Using a risk-bearing capacity analysis, companies can balance their appetite for risk taking against their ability to manage those risks. Neither too cautious nor too reckless, they can adjust either their capacity or their appetite to make more prudent—and ultimately successful—investment decisions.
The failure to effectively manage risk—by companies, governments and households—is at the heart of the current economic crisis. But doubling down on bad bets and taking bigger chances in a desperate bid for much-needed growth is not the solution for business. Nor is the answer to become so cautious as to leave opportunity on the table. This new approach to risk can help companies find the path that is right for them, helping them bring risk appetite and risk capacity into balance.
The capacity to effectively understand and bear risk to support profitable growth involves much more than just sound financial management and the building of capital reserves—as important as those are. It is also more than defensive posturing—sounding the alarm and then circling the wagons.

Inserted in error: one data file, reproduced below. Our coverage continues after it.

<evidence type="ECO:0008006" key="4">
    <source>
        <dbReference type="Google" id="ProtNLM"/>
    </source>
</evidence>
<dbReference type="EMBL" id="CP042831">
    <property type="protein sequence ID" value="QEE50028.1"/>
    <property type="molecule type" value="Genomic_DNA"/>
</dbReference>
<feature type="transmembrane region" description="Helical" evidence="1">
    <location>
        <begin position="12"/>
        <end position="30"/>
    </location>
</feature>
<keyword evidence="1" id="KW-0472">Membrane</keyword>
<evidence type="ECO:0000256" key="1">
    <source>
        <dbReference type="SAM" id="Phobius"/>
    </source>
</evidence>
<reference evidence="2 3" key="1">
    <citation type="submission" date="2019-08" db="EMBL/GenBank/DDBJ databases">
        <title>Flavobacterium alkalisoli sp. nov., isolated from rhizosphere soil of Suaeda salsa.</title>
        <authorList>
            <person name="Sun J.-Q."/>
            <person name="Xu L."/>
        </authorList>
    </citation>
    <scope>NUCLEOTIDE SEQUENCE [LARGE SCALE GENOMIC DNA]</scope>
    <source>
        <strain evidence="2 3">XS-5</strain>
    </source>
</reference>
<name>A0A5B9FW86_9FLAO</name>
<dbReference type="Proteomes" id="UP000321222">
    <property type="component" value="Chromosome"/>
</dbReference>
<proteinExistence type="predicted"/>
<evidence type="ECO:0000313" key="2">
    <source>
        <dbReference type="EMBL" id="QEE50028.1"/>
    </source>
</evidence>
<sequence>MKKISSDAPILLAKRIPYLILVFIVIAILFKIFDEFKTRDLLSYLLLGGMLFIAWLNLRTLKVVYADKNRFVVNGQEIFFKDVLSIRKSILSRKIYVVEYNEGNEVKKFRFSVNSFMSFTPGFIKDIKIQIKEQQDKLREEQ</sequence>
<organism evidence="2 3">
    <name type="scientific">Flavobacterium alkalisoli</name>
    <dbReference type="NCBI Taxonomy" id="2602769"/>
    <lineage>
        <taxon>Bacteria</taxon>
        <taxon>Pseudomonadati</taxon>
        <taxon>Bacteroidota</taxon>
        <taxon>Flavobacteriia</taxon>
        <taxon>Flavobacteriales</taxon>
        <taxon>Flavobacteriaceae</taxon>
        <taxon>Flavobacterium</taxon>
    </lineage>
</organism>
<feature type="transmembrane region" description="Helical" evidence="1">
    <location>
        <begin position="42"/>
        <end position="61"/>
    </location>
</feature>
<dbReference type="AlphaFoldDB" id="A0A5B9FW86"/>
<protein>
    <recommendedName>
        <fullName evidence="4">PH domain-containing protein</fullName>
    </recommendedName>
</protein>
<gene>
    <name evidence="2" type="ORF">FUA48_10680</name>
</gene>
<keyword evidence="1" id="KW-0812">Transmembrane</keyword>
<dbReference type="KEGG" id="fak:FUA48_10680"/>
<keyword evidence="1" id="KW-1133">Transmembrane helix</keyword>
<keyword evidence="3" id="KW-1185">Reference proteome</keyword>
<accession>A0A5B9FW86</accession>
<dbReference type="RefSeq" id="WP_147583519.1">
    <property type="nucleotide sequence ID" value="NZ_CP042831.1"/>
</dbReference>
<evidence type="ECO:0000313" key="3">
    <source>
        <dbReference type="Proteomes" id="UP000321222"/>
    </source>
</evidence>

Risk-bearing capacity is multi-dimensional, comprising at least five components: financial strength, management capacity, competitive dynamics, operational flexibility and risk management systems (see sidebar, “Measuring your risk-bearing capacity”). Effective risk-bearing capacity analysis can help companies establish stronger links between strategy and operational planning, which enables them to optimize capital allocation, identify additional resources available to seize opportunities, craft much more relevant and powerful performance metrics, and achieve better focus on performance reporting.